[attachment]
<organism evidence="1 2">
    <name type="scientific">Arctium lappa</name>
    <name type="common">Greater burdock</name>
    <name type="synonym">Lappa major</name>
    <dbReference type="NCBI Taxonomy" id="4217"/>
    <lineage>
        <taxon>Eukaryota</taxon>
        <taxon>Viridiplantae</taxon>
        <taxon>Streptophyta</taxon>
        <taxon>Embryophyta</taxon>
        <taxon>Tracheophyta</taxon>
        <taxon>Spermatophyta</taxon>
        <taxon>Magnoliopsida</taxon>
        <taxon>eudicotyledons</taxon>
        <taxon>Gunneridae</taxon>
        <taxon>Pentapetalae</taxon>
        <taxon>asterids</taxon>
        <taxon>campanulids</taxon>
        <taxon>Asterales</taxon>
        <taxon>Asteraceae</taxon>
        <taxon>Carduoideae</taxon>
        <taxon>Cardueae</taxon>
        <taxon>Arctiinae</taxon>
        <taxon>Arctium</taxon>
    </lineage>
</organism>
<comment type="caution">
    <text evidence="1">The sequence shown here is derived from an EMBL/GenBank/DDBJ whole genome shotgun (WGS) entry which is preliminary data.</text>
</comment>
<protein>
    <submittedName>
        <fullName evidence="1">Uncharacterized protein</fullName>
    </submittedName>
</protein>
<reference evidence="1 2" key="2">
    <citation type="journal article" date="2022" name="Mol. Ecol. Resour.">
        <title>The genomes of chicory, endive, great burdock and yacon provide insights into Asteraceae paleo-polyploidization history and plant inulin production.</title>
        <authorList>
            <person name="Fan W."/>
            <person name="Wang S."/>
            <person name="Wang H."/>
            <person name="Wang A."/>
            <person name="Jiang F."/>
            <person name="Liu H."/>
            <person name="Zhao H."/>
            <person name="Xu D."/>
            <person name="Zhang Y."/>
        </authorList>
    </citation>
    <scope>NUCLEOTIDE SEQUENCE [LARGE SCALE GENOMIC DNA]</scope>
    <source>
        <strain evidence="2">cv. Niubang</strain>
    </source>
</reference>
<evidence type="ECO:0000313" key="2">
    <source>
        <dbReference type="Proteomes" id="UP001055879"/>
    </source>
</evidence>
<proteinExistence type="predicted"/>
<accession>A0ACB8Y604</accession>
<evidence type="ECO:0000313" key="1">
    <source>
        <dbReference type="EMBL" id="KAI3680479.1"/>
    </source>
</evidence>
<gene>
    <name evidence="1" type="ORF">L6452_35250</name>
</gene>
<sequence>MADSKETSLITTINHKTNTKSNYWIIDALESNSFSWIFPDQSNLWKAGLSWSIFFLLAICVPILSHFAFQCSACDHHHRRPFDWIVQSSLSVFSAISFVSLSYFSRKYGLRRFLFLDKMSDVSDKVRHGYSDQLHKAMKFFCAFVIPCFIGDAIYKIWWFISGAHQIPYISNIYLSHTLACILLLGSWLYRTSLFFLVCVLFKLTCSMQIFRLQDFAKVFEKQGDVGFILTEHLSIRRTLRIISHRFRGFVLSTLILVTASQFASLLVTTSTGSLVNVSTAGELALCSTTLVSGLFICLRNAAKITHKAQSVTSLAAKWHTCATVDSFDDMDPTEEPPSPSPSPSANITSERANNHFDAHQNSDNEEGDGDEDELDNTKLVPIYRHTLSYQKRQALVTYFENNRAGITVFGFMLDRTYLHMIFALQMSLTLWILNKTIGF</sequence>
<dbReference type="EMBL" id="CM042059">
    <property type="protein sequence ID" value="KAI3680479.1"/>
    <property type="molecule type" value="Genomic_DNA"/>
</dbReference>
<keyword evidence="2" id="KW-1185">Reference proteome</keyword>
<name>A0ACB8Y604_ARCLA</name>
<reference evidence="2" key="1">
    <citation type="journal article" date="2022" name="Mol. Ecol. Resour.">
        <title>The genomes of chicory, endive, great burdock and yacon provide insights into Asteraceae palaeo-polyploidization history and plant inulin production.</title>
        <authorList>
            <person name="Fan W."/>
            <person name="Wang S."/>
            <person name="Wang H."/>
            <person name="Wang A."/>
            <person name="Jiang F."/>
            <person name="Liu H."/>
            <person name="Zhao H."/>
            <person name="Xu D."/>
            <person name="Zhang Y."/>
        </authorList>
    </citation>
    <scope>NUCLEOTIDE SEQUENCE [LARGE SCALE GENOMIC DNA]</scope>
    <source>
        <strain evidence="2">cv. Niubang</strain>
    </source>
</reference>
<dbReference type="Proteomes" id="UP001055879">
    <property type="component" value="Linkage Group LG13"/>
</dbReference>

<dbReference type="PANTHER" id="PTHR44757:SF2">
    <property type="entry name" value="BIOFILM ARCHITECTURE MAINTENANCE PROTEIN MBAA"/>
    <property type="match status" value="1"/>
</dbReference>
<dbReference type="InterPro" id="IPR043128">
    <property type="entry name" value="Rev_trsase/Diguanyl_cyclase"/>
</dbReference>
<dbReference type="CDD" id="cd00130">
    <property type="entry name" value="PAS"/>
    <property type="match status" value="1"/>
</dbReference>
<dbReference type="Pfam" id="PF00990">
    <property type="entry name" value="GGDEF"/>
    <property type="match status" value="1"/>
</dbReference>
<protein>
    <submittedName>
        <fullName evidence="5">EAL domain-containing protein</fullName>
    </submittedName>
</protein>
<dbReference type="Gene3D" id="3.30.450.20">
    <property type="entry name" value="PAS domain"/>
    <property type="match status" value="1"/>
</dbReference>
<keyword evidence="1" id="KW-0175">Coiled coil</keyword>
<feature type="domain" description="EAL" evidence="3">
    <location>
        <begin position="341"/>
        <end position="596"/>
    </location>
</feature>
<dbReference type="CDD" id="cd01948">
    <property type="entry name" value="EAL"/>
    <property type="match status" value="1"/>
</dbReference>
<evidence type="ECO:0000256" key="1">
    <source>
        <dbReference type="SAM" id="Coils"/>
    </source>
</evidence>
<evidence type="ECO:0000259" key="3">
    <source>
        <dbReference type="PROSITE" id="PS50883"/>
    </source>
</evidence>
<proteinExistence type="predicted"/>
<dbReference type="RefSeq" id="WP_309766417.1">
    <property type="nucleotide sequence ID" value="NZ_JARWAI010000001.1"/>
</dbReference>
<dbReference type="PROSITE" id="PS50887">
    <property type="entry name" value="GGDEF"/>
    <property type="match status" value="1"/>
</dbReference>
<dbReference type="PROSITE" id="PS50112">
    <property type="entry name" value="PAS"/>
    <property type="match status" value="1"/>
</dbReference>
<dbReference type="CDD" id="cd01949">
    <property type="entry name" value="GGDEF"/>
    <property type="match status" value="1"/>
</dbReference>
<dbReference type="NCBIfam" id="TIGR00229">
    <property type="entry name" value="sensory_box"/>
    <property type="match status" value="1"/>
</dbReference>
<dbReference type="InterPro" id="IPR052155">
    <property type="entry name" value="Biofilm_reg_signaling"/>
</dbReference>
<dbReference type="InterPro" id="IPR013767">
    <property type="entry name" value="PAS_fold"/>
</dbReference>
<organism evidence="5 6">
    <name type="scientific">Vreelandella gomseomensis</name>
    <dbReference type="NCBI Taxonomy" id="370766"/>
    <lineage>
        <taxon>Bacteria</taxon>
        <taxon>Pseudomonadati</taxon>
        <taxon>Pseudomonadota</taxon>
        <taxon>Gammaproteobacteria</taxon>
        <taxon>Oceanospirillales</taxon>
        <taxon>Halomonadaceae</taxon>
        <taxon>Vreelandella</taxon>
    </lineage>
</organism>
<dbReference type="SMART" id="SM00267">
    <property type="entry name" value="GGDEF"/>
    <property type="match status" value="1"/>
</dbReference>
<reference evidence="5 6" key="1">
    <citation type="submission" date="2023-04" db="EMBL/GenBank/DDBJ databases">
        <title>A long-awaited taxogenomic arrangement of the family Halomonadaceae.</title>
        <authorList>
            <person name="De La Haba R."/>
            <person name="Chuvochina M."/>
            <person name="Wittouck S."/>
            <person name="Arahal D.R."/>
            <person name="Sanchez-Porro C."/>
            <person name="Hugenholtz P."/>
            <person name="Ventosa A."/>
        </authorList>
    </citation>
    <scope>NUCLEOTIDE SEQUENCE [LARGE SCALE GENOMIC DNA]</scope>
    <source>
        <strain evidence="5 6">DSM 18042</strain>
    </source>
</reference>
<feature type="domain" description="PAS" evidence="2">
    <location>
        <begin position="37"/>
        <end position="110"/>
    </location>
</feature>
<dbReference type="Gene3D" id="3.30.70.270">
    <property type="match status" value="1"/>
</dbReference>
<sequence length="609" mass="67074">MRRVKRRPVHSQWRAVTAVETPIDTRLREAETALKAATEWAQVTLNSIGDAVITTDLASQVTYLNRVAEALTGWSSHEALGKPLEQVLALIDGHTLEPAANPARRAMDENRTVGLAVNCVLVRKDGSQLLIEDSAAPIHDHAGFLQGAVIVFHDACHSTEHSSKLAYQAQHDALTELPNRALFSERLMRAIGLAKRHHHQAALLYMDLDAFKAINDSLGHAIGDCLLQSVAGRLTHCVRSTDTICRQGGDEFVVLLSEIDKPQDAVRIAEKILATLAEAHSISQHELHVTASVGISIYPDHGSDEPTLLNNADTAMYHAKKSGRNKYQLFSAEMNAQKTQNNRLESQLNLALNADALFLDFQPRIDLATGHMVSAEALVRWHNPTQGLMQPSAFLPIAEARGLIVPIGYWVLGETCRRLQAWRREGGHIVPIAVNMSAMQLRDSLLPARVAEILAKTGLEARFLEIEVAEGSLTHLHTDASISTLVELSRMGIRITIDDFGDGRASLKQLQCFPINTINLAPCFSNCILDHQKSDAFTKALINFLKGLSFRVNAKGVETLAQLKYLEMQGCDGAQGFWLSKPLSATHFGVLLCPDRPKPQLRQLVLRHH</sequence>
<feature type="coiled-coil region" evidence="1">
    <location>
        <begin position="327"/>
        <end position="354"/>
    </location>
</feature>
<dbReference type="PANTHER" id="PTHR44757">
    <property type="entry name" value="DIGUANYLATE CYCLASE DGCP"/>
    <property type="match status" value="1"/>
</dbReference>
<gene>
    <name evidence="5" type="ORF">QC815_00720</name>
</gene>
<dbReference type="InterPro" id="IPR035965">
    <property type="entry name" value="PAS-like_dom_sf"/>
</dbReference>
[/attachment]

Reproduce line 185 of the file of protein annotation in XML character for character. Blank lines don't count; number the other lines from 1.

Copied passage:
    <property type="entry name" value="GGDEF"/>